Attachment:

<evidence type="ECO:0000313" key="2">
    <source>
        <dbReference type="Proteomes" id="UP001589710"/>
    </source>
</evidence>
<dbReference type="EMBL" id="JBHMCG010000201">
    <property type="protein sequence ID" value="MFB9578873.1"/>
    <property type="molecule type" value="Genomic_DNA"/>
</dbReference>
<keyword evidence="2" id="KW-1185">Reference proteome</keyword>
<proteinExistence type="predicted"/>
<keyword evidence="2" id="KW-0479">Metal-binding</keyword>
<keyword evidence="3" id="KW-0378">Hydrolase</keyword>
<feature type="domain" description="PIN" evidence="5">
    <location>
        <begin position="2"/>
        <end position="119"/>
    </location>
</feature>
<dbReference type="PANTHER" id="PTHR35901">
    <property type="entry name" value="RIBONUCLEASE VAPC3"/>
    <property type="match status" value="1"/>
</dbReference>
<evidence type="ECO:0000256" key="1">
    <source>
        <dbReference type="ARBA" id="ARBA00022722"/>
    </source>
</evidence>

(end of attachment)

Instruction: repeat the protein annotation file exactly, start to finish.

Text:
<evidence type="ECO:0000313" key="2">
    <source>
        <dbReference type="Proteomes" id="UP001589710"/>
    </source>
</evidence>
<dbReference type="EMBL" id="JBHMCG010000201">
    <property type="protein sequence ID" value="MFB9578873.1"/>
    <property type="molecule type" value="Genomic_DNA"/>
</dbReference>
<keyword evidence="2" id="KW-1185">Reference proteome</keyword>
<proteinExistence type="predicted"/>
<keyword evidence="2" id="KW-0479">Metal-binding</keyword>
<keyword evidence="3" id="KW-0378">Hydrolase</keyword>
<feature type="domain" description="PIN" evidence="5">
    <location>
        <begin position="2"/>
        <end position="119"/>
    </location>
</feature>
<dbReference type="PANTHER" id="PTHR35901">
    <property type="entry name" value="RIBONUCLEASE VAPC3"/>
    <property type="match status" value="1"/>
</dbReference>
<evidence type="ECO:0000256" key="1">
    <source>
        <dbReference type="ARBA" id="ARBA00022722"/>
    </source>
</evidence>